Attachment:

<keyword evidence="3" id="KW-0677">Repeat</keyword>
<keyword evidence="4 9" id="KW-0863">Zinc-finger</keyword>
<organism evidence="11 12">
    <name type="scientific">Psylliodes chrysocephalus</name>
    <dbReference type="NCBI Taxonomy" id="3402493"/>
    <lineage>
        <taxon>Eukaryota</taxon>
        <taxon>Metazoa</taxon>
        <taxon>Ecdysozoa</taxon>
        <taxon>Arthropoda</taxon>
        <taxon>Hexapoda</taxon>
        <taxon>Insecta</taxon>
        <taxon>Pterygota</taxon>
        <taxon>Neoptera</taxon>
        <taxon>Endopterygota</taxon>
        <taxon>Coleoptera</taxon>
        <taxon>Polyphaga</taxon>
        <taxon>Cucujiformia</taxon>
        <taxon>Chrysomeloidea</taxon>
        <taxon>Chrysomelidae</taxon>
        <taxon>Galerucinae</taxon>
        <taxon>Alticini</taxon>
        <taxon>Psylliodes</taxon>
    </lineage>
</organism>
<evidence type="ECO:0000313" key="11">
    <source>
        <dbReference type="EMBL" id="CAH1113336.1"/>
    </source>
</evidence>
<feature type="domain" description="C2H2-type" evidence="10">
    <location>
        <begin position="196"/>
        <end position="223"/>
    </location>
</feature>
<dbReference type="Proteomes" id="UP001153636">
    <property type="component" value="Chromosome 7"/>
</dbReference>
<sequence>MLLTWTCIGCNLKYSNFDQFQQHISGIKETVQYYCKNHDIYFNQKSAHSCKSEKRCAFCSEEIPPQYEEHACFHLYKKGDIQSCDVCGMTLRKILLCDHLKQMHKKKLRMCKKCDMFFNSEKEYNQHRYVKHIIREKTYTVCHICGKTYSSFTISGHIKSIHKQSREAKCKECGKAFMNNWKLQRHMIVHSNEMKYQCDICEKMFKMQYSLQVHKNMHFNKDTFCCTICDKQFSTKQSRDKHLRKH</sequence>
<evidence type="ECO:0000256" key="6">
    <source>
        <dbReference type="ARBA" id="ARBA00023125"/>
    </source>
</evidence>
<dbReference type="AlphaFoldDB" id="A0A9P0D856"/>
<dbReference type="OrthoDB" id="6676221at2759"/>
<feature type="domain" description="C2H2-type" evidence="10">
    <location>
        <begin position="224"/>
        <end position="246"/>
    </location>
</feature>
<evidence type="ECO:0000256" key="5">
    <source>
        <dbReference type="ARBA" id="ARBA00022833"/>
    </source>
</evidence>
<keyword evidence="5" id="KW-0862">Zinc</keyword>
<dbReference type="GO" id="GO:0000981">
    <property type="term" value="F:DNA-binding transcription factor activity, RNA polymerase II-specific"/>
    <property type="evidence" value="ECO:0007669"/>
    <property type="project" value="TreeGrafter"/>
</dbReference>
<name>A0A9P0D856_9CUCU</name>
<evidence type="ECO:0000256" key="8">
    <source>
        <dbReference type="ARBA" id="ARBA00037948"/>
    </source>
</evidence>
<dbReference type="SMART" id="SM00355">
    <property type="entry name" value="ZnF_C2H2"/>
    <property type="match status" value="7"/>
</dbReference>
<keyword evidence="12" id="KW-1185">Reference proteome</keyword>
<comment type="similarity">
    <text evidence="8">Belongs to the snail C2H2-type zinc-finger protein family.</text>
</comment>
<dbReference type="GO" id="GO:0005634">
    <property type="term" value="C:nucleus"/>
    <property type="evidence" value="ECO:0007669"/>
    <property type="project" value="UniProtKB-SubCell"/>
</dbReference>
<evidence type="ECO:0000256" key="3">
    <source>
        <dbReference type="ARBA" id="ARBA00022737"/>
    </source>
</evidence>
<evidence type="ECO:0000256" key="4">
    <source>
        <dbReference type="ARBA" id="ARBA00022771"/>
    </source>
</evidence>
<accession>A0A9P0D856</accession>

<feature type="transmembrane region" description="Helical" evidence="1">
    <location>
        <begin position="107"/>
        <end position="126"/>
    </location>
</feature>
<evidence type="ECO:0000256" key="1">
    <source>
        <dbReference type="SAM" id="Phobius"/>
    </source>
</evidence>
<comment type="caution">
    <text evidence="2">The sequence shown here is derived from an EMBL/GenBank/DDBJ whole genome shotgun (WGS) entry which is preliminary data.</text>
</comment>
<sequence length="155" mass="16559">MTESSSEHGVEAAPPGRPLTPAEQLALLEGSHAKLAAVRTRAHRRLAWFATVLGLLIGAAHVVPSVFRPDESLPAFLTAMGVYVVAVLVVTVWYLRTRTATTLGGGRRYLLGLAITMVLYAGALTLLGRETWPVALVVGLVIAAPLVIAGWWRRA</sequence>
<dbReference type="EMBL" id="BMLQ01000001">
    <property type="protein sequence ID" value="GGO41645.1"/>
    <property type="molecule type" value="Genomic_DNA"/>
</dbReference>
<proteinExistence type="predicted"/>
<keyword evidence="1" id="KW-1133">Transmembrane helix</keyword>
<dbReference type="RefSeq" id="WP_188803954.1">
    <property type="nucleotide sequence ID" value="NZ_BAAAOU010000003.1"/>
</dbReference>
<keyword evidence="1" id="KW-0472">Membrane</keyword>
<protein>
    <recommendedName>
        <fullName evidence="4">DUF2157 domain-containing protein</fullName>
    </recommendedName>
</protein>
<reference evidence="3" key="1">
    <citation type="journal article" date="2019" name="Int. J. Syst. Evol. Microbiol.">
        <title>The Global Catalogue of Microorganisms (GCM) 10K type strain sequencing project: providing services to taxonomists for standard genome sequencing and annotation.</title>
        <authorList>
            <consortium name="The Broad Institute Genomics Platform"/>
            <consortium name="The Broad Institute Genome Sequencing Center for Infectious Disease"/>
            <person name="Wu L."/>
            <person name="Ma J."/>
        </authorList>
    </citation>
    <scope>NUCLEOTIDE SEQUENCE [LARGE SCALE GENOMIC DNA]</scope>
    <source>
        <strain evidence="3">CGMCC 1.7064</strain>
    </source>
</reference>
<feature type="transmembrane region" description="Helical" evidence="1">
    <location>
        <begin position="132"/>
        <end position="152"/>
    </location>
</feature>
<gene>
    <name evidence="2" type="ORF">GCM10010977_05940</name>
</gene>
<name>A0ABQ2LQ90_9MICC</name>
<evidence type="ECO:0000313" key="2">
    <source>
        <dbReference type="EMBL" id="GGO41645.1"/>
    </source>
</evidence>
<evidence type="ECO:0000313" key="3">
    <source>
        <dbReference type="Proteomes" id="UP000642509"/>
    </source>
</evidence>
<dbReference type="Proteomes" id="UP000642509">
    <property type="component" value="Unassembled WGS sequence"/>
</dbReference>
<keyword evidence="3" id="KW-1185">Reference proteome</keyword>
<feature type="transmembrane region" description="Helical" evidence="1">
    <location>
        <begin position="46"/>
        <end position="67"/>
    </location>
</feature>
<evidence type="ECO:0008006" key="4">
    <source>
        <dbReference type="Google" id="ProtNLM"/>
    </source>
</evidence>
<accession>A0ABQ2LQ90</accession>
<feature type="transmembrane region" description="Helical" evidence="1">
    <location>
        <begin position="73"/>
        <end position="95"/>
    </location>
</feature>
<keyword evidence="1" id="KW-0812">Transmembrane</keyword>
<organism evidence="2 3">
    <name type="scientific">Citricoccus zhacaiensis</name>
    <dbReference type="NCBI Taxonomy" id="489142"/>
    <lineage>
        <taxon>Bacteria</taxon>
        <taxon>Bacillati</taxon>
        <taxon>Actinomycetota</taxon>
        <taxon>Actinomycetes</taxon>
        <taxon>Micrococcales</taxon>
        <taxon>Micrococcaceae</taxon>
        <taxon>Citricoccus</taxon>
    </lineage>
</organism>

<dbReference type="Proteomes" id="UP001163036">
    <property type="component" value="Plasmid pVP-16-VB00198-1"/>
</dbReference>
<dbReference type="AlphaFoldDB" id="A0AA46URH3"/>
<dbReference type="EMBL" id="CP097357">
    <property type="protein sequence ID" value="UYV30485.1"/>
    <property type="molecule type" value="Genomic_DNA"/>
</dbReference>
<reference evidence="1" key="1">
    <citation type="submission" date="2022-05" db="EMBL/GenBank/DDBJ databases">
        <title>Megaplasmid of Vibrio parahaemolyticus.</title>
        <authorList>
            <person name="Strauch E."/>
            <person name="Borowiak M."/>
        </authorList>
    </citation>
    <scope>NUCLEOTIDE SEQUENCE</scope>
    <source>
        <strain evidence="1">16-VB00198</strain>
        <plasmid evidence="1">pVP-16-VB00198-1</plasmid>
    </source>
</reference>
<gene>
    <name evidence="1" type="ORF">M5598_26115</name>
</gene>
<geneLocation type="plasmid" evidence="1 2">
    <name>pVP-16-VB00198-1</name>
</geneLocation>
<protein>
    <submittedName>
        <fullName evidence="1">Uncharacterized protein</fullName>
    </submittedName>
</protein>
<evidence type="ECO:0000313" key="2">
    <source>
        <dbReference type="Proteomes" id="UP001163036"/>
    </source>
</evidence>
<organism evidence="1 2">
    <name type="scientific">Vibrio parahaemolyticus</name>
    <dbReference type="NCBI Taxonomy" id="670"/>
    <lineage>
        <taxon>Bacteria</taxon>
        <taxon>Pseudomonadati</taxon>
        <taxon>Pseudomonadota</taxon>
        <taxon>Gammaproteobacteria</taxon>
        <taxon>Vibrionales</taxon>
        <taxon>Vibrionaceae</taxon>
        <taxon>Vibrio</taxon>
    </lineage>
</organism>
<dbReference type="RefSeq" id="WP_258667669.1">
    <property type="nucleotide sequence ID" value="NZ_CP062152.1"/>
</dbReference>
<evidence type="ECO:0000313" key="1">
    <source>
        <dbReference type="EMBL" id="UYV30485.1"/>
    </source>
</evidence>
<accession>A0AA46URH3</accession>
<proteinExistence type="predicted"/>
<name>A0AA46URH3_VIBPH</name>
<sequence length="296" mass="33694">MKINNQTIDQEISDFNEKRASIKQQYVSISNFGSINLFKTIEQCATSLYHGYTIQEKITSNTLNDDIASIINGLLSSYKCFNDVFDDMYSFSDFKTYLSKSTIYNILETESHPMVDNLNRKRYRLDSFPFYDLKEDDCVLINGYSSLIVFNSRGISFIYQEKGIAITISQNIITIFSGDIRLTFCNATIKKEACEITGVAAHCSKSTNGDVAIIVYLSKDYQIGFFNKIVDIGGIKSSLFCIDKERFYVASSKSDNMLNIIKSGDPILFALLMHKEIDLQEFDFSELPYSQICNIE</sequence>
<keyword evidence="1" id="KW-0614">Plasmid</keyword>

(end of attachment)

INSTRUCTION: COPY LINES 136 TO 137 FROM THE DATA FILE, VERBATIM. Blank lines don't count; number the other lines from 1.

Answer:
    <source>
        <strain evidence="3">CGMCC 1.7064</strain>